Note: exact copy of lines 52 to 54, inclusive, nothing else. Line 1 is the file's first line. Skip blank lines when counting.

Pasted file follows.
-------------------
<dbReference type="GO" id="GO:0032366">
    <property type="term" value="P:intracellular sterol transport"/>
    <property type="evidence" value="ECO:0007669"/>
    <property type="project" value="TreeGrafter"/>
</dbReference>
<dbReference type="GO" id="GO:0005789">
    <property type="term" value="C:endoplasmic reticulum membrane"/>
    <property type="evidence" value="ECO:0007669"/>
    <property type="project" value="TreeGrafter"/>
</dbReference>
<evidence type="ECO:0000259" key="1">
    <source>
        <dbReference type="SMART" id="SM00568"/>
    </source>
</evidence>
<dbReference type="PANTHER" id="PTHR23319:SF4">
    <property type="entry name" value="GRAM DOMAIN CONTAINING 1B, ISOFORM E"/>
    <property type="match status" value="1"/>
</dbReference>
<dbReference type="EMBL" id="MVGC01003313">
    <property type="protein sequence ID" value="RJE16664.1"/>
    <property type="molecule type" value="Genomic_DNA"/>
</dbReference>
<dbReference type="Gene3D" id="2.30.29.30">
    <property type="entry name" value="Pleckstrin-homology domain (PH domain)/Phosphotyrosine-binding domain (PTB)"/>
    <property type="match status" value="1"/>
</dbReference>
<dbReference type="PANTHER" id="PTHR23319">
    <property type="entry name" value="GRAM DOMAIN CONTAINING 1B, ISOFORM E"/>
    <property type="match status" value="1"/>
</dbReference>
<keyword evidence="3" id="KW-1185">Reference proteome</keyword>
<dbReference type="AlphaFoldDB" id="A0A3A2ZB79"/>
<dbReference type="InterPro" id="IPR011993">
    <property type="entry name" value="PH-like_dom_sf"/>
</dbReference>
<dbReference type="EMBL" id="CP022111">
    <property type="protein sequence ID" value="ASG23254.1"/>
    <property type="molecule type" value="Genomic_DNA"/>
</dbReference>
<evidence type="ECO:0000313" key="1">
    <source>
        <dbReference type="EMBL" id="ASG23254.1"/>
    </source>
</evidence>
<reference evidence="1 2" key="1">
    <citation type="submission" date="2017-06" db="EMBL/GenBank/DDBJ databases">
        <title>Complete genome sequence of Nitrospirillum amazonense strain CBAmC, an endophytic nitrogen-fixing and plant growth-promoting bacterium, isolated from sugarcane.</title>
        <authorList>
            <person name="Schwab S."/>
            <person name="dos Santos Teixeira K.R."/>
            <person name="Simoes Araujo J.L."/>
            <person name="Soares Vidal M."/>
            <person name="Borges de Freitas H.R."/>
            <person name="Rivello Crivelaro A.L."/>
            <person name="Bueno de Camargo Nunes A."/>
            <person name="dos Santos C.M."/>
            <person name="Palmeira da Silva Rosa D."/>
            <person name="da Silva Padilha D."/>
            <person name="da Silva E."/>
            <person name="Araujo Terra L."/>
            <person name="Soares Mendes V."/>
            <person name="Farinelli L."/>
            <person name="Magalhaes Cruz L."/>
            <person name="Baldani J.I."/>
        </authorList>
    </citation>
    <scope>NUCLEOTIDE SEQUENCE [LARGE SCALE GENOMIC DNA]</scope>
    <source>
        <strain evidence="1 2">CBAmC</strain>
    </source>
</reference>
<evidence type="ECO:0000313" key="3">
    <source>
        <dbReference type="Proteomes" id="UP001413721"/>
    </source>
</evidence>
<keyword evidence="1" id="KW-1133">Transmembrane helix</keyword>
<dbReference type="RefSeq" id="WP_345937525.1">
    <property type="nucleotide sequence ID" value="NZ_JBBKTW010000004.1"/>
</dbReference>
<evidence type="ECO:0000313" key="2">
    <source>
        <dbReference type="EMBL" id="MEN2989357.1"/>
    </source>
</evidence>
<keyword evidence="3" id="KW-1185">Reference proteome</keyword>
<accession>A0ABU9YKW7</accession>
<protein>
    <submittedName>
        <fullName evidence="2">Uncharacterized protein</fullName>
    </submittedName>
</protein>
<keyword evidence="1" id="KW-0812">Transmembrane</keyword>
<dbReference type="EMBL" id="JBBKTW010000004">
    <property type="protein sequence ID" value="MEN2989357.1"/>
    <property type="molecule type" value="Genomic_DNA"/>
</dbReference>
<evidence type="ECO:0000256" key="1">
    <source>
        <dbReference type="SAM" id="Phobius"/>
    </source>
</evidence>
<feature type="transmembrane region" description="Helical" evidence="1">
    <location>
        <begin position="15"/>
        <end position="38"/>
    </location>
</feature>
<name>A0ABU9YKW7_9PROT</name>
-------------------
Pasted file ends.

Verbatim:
            <person name="Simoes Araujo J.L."/>
            <person name="Soares Vidal M."/>
            <person name="Borges de Freitas H.R."/>